It was a daylong congregation of retailers, advertisers, data analysts and brand managers who came together to understand how the retail strategies of yesterday are no longer enough. To succeed today, retailers must think differently to integrate, innovate and engage. I attended the Retail Advertising Conference in Toronto last week, and the keynote presentation from Mitch Joel of Twist Image delivered a profound message on how we ought to look at retail today. The themes that emerged from his talk, How to Reboot Retail in a Connected World, transcended traditional tech considerations, framing retail strategy in a context that was familiar and well established, and sometimes surprising.
The power to have direct relationships with customers has changed. Retailers are not just at war with direct competitors, but with its business partners too. The battle to own the customer relationship occurs with everyone in the food chain: the brand, Facebook and the retailer. Kickstarter is challenging the retail relationship model because its platform is built to allow brands and startups to stay directly connected to their customers. Pebble Watch and Pen Type A didn’t need a retailer because they had already established a profound relationship with their customers.
The power of data
Today’s retailers need to look at data as circular and semantic, versus linear. Customer research should focus on looking at who the individual is and ask, “How can we design marketing that will compel them to take action?” Consumers confuse privacy with personalization, but at the same time, customers want relevant experiences that are important to them. It’s a social contract with consumers, and they realize what they are willing to give out to get an amazing experience. Fab.com, a flash sales shopping site, built their platform on this social contract. You, as a customer, don’t buy from Fab.com. Customers join Fab.com and buy from the individual retailers. Fab.com is confidently able to put products on sale for only 72 hours because they know their customers will buy. It boils down to knowing what customers want based on the data they provide. Fab.com currently has a billion dollar valuation.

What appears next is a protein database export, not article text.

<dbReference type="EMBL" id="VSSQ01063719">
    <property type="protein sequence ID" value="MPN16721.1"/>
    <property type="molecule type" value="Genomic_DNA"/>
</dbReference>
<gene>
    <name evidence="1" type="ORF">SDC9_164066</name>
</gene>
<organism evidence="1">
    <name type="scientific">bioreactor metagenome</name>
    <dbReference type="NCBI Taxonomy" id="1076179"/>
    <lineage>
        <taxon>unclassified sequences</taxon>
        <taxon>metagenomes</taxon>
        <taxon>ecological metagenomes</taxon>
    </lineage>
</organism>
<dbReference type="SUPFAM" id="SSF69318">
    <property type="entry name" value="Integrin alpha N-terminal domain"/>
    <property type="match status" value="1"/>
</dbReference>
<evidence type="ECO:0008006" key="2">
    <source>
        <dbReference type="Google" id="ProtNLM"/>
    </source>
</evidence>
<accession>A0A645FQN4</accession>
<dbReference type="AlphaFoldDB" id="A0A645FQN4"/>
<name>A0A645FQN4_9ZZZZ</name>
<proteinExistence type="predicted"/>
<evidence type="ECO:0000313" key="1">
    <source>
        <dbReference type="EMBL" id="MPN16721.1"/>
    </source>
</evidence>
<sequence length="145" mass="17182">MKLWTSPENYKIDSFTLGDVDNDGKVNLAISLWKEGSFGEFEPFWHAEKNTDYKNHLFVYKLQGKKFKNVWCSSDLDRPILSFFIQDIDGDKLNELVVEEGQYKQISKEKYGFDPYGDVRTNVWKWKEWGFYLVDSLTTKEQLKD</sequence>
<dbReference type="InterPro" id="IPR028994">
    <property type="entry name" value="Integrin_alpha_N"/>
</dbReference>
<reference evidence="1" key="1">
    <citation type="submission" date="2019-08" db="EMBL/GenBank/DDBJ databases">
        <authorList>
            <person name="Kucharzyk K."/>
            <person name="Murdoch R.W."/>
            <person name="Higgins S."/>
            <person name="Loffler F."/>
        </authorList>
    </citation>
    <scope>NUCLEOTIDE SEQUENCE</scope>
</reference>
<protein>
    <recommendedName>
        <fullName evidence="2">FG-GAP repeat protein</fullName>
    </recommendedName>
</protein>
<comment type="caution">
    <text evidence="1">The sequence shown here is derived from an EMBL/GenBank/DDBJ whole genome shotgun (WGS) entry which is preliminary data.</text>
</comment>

Utility or death
What value can you, as a retailer, bring to your customers so that they will put you on the home screen of their iPhone? There’s an app out there called Sit or Squat that locates clean bathrooms around you. It’s a value driven app that’s great for frequent flyers. And here’s the kicker – the app is brought to you by Charmin, a toilet paper company. The brand extended their engagement to provide utility to both existing and would-be consumers. Dishtip is an app that aggregates human data, and picks three dishes you must try at the restaurant you’re researching. LEGO provides utility, and consequently drives in-store foot traffic, through it’s Augmented Reality Digital Box. It’s a tool that adds another dimension to the experience that you cannot get anywhere else.
“Technology has started to remove technology from technology.” We live in a one screen, post-PC world. Joel emphasized the significance of the tablet, and the fact that consumers today are untethered. He provides examples of businesses that are attuned to this notion. Nomi is a mobile app that enables retailers to track foot traffic in store(s). Square: no more cash registers.
I’d like to say that Joel saved the best (point) for last, as this topic is a passion and strong interest of mine when it comes to retail strategy. He challenges retailers and brands with the story they are telling. In addition to knowing what story to tell, retailers and brands need to understand how to take this story and spread it cross-channel to deliver a cohesive brand experience. He showed us a video of Chipotle’s recent brand campaign that aired during the Super Bowl. The short film, “Back to the Start,” by filmmaker Johnny Kelly, depicts the life of a farmer as he slowly turns his family farm into an industrial animal factory before seeing the errors of his ways and opting for a more sustainable future. One of, if not the key, factor contributing to the success of the narrative is the soundtrack. Coldplay’s haunting classic “The Scientist” is performed by country music legend Willie Nelson. Both the film and the soundtrack were commissioned by Chipotle to emphasize the importance of developing a sustainable food system.
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